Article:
Section 199A of the Internal Revenue Code was created by the Tax Cuts and Jobs Act (TCJA). If a taxpayer can utilize the new law, the taxpayer can save a bundle in taxes since the provision provides a 20% deduction for so-called “qualified business income” (“QBI”). The American abroad will not be so lucky since in general, he or she will not be able to use the QBI deduction. Readers of my blog will probably not be surprised by this; they likely realize by now that anything “foreign” is not looked upon kindly by the US tax man.
Section 199A is a new provision allowing many owners of sole proprietorships, partnerships, trusts and S corporations to deduct 20 percent of their QBI. QBI generally means the bottom-line profit of the business as adjusted for other deductions directly connected to the business, including for example, self-employment taxes. QBI also includes an investor’s real estate rental income provided that the real estate activity rises to the level of a “trade or business”. This is a tricky concept and one must look to the court cases to see if the rental activity can meet the “trade or business” standard. It is not an easy standard to meet.
What it’s not – Certain items are excluded from the definition of QBI. QBI does not include wages paid to S corporation shareholder-employees, or guaranteed payments made to partners of a partnership, or other amounts paid to a partner for services rendered. QBI does not include capital gains, interest, or dividend income.
The way the tax law defines QBI also means “tough luck” for the American abroad. Why? The reason is simple: QBI does not include income from non-US sources. In other words, the income must be earned within the US in order to possibly qualify as QBI. So, for the typical American abroad who is running his business overseas, or who is investing in a foreign partnership or a foreign rental property “trade or business” – absolutely no QBI deduction will be available.
Note – this does not mean the QBI deduction will necessarily be denied to a nonresident alien individual (NRA). There is nothing in the law limiting the QBI deduction to US persons, but the source of the income for which the deduction is claimed must be from the US. As an example, I can think of rental income earned by the NRA from a US property when that real estate activity rises to the level of a “trade or business”. That NRA has the opportunity to use Section 199A for the QBI deduction. So, we can see that the Section 199A deduction rules apparently treat a foreign person more favorably than one of the United States’ own citizens. Hmmmmmm, this certainly seems to be the case… but let me not digress.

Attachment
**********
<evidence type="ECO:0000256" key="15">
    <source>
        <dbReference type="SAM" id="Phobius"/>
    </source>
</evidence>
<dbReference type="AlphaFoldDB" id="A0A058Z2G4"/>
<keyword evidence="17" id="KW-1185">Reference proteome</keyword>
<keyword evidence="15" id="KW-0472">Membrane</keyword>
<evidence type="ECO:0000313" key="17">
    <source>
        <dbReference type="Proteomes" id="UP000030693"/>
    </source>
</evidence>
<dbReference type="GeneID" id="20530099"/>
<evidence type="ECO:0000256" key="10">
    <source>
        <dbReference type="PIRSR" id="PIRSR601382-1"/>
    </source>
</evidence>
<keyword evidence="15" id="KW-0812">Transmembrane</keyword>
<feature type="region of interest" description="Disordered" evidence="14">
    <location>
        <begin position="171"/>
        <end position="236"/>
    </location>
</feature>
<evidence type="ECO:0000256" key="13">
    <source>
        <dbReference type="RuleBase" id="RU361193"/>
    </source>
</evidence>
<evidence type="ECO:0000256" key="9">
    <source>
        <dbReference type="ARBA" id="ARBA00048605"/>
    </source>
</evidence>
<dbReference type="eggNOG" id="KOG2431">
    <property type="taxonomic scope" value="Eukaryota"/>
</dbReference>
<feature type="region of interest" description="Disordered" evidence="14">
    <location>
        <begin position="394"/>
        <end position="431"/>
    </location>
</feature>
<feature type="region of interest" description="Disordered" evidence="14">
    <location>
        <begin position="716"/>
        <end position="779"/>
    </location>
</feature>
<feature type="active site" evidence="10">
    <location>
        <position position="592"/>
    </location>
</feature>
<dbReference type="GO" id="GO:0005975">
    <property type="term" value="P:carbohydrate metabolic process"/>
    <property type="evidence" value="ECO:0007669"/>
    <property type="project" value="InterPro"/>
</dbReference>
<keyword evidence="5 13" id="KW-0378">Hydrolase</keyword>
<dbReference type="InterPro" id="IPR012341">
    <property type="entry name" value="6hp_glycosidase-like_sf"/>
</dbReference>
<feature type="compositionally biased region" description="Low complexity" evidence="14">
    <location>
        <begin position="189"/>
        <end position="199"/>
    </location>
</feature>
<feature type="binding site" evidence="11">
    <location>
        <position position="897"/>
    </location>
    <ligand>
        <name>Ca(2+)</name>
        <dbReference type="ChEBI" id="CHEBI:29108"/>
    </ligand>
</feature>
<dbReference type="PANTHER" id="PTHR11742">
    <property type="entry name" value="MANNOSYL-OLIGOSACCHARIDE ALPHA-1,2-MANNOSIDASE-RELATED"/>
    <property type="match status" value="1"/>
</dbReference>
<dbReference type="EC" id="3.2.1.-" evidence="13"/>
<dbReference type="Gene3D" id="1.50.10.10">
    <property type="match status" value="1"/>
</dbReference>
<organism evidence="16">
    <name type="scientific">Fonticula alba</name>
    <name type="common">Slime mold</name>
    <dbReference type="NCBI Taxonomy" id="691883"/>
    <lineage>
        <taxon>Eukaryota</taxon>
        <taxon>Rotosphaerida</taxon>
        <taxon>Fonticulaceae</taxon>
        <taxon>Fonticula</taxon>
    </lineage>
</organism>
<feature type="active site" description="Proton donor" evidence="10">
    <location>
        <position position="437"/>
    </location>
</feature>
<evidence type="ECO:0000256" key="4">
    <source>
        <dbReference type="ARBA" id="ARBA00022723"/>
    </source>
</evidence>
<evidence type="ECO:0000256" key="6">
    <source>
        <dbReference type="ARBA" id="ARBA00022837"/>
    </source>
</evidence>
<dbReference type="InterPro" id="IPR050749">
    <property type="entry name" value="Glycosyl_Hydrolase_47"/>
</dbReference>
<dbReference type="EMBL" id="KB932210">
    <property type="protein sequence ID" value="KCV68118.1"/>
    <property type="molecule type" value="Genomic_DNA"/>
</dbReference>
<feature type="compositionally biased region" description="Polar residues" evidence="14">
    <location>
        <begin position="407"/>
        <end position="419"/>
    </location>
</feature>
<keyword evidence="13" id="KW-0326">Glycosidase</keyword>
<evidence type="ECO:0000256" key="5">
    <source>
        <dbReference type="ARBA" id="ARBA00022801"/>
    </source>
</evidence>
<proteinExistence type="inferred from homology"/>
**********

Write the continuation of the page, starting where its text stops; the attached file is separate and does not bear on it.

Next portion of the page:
The new deduction is effective for tax years beginning after Dec. 31, 2017. Eligible taxpayers can claim it for the first time on their 2018 federal income tax return. That’s the return you or your return preparer is struggling with right now.
The deduction is generally available to eligible taxpayers whose 2018 taxable incomes fall below $315,000 for joint returns and $157,500 for other taxpayers. It’s generally equal to the lesser of 20 percent of their qualified business income plus 20 percent of their qualified real estate investment trust (REIT) dividends and qualified publicly traded partnership (PTP) income or 20 percent of taxable income minus net capital gains. Deductions for taxpayers above the $157,500/$315,000 taxable income thresholds may be limited.
Final Treasury Regulations under Code section 199A were issued in January, but there’s still a lot of uncertainty surrounding the QBI deduction.
A New Form
On February 13, 2019 the Internal Revenue Service (IRS) completed a draft version of a new form, Form 8995, Qualified Business Income Deduction Simplified Computation. This form will be required with 2019 tax returns for taxpayers who claim a QBI deduction under new Code Section 199A. The new form will require taxpayers to show how they computed their QBI deduction; but (sadly) it does not help the taxpayer in the computation. Taxpayers who have QBI, REIT dividends, or qualified income from a PTP will use the Form 8995 to report the computation.
The draft form is quite short and sweet. It fits on one-page and it contains the same computation information that is currently found on the “2018 Qualified Business Income Deduction — Simplified Worksheet”. This Worksheet is on page 37 of the 2018 instructions to Form 1040, U.S. Individual Income Tax Return. For 2018 income tax returns, the taxpayer keeps the Worksheet in his own file and does not send it to the IRS. For 2019 tax returns, however, Form 8995 must be attached to the taxpayer’s 2019 return and submitted to the IRS. Better check those computations carefully, and then, check again!
The form requires the typical information such as the taxpayer’s name, taxpayer identification number. QBI or loss for up to five trades or businesses must first be listed separately. QBI from all of the taxpayer’s trades or businesses is then aggregated and combined with any carryover loss from the prior year. Separate line entries are provided for the net capital gain limitation calculation, qualified REIT dividends and PTP income or loss.
Posted: March 4, 2019
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